This is an appeal from an interlocutory judgment in the above-entitled cause rendered before the district court of Sierra county in insolvency proceedings by creditors against Placer Syndicate Mining Company, a domestic corporation.
The proceedings were instituted under our corporation insolvency act, a receiver was appointed, and subsequently a referee named to pass upon claims against the corporation. The referee caused a notice to be published limiting the time within which claims could be filed. Certain creditors filed their claims prior to expiration of the time limit, but before the referee had filed his report with the district court the appellants herein, Arthur G. Freitchling, W. V. Williams, Marc E. Welliver, and A. J. Welliver, officers or directors of the company, on April 9, 1934, filed a motion with the court to be permitted to submit proof of their claims before the referee. Objections to granting such leave were filed by plaintiff creditors and, while this motion was pending undisposed of, the referee proceeded to hold a hearing and pass upon claims already filed. Appellants’ counsel appeared at such hearing before the referee and renewed their application for leave to prove claims. The referee denied such application upon the ground that the time for proving claims had expired.
Thereafter, the referee filed his report with the district court. The appellants filed objections and exceptions thereto upon the ground, among others, that he had erred in refusing to allow them to make proof of their claims before him, in that a motion for leave so to do was then pending before the court undisposed of. On the same day these objections were filed, appellants gave notice of a hearing on their motion pending *527before the court for leave to prove claims before the referee. Upon the hearing on said motion and the objections and exceptions to referee’s report, the court allowed the claims of certain creditors. As to the claims of appellants, the action of the referee in disallowing said claims was overruled and they were granted permission to file and submit proof in support thereof on or before the first day of the next term of court. This order overruling the referee’s action and granting leave to prove claims is not in the record before us. Appellants’ counsel assert it was entered nunc pro tunc as of May 31, 1934, by an order signed September 6, 1934, and that they will file motion for certiorari to bring it up. However, inasmuch as appellees’ counsel do not challenge the statement concerning the making and entry of such order, it will be treated as before the court.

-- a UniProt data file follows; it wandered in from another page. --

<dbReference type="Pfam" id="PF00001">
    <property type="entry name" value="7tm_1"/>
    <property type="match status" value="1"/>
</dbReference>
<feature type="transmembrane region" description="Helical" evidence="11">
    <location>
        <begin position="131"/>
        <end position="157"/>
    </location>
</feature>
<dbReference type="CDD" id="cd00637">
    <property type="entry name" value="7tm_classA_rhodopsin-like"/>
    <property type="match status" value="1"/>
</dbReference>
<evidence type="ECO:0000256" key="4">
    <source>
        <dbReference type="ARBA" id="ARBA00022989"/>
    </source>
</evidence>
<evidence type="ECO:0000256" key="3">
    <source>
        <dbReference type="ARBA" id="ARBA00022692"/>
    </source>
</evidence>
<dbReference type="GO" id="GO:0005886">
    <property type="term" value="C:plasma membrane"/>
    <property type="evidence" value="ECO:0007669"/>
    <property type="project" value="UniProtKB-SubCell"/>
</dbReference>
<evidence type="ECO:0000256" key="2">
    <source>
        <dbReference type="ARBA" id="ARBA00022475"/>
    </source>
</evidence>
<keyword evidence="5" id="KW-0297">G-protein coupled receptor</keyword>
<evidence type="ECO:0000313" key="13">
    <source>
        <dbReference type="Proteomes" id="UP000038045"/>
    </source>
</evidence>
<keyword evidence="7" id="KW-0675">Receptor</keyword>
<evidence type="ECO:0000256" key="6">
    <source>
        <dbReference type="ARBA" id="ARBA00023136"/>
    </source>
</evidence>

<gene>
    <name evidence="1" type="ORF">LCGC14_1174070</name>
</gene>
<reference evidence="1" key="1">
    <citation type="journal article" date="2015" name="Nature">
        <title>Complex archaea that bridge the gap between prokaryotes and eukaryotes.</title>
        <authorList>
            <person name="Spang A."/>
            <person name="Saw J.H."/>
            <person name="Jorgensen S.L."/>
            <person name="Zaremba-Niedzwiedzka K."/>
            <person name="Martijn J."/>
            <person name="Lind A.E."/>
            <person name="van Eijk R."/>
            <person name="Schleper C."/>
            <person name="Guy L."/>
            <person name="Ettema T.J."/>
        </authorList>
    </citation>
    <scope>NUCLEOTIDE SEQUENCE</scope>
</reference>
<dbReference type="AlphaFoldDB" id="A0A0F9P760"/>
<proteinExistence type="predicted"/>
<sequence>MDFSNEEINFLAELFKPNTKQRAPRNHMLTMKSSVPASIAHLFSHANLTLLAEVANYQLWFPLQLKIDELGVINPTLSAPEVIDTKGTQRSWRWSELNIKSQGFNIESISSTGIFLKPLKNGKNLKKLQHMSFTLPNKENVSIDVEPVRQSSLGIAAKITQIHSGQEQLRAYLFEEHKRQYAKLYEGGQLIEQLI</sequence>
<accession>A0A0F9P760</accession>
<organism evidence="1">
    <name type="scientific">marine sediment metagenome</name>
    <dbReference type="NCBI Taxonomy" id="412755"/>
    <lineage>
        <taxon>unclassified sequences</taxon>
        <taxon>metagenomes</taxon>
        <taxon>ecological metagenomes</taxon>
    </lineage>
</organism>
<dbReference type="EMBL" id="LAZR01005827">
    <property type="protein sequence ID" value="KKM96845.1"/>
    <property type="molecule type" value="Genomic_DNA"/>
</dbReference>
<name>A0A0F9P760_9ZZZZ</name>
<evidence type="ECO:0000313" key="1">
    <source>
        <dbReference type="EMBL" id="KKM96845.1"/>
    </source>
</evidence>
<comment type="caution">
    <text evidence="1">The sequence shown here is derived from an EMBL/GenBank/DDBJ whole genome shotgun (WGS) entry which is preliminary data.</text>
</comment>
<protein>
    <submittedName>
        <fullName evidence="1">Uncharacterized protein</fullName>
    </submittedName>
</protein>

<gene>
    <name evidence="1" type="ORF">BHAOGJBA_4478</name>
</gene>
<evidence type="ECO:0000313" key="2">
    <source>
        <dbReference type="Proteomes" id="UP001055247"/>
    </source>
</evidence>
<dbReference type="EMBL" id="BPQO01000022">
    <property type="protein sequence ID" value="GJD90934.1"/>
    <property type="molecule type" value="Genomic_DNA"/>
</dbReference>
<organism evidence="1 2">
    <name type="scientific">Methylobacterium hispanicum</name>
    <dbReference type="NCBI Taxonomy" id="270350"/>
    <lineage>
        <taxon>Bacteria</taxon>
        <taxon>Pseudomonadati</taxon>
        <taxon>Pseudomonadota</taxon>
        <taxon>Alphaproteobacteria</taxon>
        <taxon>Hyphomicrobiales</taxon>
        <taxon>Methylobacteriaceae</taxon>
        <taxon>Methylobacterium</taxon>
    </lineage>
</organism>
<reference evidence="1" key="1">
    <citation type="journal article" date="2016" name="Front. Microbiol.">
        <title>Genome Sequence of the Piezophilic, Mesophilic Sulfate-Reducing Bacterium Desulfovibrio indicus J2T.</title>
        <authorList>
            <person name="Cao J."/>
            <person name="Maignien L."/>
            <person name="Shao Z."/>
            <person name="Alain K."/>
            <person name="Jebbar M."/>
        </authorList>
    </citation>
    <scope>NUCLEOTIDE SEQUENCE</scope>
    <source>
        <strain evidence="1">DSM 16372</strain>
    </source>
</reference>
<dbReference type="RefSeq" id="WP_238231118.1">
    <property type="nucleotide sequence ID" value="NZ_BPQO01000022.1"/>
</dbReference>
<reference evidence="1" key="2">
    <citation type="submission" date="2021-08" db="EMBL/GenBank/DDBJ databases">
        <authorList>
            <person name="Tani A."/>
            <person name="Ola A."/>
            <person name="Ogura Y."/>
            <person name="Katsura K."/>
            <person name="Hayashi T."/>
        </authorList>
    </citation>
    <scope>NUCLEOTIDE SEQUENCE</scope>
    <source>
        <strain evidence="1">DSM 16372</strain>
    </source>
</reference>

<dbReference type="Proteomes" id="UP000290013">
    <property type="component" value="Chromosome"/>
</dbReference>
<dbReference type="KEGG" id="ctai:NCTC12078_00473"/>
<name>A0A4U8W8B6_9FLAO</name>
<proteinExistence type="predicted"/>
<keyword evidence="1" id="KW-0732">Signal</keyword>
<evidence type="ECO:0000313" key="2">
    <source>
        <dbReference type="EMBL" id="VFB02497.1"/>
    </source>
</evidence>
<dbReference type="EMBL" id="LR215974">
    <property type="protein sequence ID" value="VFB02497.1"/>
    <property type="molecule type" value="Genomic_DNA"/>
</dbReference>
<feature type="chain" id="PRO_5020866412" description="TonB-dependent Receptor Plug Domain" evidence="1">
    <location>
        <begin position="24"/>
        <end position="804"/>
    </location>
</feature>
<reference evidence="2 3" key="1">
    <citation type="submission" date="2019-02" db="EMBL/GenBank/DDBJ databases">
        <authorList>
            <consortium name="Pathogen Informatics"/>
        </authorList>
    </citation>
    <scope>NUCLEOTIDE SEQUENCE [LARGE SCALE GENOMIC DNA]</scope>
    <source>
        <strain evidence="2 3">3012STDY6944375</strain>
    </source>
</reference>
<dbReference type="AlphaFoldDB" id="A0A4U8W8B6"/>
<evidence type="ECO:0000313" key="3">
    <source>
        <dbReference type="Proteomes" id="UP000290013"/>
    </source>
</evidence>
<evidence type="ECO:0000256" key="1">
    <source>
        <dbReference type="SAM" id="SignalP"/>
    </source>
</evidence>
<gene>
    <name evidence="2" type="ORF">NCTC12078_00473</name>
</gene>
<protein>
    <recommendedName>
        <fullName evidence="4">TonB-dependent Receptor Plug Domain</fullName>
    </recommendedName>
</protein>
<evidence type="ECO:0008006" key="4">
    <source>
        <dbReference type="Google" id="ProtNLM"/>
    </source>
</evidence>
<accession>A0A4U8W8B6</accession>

The basis of the objection made by appellees’ counsel to the filing of appellants’ claims was that they had refused to comply with an order of court contained .in the judgment appointing receiver, reading as follows: “And the said defendant corporation is hereby ordered to deliver to the receiver hereinabove appointed all its books, records, and papers which by law the said corporation is required to keep and have at its office in the State of New Mexico.”